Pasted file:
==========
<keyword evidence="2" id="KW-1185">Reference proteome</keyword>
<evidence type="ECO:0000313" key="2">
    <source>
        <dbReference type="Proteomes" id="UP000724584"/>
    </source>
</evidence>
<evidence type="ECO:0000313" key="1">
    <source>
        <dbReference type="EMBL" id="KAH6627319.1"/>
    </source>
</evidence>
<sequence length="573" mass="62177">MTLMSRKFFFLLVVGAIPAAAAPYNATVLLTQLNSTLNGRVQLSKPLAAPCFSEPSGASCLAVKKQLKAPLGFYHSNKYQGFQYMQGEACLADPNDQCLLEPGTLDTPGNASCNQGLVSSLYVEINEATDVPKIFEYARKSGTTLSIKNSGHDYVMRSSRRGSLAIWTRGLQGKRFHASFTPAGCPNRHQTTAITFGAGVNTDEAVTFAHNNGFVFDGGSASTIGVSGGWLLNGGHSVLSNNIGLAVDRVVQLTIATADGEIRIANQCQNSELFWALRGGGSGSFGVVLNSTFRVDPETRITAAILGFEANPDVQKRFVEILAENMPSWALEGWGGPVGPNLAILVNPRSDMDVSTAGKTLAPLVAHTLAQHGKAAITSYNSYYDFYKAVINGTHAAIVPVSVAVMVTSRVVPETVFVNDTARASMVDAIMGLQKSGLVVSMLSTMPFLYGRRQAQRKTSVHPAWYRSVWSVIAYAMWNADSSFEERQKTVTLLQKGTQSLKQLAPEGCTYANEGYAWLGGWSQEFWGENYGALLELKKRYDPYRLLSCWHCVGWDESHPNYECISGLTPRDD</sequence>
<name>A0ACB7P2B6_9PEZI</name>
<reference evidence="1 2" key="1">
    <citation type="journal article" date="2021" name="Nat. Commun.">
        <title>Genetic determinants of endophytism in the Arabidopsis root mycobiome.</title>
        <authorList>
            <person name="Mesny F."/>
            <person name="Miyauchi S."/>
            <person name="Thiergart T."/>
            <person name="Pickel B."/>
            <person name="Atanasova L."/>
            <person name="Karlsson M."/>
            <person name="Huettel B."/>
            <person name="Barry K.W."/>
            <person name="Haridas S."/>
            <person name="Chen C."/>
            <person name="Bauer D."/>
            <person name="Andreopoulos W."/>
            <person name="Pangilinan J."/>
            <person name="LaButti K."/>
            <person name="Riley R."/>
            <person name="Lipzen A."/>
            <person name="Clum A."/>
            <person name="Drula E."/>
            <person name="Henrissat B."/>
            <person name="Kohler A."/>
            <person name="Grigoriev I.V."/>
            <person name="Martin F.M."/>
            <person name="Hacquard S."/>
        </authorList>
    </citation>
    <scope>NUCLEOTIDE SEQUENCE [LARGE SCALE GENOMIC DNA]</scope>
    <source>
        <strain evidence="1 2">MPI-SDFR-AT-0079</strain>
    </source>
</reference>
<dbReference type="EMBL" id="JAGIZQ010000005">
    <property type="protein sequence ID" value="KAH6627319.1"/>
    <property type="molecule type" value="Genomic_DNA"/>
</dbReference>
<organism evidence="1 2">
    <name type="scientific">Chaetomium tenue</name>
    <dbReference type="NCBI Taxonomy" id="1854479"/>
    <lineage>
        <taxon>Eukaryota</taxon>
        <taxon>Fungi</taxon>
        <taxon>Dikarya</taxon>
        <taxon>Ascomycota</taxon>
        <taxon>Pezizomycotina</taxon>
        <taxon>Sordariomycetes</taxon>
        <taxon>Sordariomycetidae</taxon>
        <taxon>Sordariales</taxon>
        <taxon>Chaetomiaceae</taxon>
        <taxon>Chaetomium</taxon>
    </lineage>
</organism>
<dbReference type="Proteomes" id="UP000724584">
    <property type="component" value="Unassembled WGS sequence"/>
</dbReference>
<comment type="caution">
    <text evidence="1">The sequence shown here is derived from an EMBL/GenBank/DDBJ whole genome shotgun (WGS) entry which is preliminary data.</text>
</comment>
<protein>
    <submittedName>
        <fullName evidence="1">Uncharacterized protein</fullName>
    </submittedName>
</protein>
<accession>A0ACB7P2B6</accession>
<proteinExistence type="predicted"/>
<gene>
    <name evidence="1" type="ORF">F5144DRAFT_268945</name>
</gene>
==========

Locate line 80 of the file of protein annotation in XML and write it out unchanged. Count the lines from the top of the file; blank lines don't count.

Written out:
<proteinExistence type="predicted"/>